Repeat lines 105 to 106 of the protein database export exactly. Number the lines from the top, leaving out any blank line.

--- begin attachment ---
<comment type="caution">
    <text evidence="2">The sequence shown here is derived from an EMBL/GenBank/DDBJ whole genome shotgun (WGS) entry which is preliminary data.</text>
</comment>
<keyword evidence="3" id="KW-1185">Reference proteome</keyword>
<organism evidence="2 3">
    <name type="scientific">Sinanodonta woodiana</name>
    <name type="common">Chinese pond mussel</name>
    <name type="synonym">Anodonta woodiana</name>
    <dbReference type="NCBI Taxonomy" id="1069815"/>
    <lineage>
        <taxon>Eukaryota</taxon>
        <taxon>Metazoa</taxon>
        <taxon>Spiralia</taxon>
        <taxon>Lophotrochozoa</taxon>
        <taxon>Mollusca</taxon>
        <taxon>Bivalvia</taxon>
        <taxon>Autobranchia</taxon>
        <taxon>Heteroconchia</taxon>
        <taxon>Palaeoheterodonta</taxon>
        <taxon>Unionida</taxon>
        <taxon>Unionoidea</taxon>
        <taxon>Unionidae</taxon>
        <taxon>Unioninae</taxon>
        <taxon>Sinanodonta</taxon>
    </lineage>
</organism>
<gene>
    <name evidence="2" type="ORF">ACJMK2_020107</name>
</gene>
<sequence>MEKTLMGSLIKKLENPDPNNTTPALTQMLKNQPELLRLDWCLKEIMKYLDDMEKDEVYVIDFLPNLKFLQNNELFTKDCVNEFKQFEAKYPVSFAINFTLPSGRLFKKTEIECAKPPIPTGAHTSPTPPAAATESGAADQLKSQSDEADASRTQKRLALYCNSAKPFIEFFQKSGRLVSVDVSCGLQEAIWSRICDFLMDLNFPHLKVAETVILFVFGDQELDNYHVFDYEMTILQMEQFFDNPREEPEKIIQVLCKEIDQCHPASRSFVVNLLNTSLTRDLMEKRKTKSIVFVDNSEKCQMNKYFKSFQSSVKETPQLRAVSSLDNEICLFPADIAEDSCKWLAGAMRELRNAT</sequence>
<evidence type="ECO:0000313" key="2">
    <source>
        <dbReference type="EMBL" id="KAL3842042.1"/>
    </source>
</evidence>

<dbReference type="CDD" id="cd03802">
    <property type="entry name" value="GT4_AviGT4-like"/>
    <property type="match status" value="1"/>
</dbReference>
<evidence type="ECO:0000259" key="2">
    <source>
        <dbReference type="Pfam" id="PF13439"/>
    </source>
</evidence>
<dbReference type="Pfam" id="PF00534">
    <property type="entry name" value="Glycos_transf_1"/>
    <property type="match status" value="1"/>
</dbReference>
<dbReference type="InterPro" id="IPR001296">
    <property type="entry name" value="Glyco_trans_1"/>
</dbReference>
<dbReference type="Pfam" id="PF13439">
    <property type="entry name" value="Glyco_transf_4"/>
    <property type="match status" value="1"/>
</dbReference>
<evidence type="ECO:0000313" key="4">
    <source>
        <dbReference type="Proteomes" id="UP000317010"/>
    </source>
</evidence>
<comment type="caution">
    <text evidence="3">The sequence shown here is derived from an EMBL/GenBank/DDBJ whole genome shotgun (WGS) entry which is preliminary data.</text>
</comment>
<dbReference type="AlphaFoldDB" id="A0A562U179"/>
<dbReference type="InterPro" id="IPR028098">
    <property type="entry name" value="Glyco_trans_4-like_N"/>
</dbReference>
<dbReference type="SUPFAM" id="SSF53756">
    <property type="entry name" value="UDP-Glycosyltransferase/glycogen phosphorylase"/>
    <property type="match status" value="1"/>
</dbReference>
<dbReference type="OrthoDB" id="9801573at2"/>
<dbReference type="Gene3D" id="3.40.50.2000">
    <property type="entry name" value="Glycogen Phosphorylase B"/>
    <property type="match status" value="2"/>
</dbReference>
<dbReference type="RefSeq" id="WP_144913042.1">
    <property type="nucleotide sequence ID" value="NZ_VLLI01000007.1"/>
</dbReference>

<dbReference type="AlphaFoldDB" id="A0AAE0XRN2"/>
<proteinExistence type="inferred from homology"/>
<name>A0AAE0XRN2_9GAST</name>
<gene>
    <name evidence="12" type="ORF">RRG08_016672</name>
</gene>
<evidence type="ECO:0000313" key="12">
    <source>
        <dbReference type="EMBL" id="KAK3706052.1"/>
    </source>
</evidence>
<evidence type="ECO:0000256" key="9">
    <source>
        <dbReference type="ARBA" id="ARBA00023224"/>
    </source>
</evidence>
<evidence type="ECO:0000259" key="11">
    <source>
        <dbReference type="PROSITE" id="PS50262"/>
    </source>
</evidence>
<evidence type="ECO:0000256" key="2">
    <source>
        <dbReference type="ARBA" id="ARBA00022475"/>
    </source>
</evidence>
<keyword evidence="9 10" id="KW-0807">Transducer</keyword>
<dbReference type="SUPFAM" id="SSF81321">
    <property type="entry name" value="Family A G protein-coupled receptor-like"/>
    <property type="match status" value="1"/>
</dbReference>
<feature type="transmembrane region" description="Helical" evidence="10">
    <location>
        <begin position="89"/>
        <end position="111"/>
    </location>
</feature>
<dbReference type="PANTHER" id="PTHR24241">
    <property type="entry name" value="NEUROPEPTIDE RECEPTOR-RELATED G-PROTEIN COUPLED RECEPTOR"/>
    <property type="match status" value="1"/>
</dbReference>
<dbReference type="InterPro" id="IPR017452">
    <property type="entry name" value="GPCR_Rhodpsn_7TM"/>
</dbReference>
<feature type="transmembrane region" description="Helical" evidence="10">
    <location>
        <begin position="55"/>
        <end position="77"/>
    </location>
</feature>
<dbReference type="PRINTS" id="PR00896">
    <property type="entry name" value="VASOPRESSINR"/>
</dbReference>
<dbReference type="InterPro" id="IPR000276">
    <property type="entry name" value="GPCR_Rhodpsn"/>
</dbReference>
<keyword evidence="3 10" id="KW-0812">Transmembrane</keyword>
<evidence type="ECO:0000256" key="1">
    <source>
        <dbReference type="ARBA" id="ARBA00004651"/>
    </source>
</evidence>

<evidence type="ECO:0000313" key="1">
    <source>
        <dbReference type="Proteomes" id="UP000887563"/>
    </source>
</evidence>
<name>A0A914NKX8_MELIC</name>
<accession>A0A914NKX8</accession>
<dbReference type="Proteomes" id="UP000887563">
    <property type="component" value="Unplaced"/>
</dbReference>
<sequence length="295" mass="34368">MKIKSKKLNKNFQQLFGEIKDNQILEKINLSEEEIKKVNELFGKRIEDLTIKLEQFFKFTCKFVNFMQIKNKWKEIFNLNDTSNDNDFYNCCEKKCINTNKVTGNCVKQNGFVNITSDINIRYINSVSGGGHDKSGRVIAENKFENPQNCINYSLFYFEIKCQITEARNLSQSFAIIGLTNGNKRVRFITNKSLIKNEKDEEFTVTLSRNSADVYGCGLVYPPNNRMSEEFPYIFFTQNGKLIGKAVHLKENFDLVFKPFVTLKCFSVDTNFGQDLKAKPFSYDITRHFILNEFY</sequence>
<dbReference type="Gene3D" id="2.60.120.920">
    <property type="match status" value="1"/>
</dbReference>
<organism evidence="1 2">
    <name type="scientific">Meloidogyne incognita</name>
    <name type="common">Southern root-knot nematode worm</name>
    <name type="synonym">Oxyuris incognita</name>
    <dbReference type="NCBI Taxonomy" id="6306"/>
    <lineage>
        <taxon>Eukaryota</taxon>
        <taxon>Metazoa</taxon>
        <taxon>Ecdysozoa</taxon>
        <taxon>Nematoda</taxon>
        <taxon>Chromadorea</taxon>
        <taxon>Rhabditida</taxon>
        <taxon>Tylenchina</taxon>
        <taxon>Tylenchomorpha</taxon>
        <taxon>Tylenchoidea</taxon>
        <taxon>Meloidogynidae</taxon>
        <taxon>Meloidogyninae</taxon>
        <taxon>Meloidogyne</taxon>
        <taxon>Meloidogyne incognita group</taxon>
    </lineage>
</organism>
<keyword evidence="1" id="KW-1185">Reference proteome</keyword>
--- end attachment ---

</evidence>
<keyword evidence="9 10" id="KW-0807">Transducer</keyword>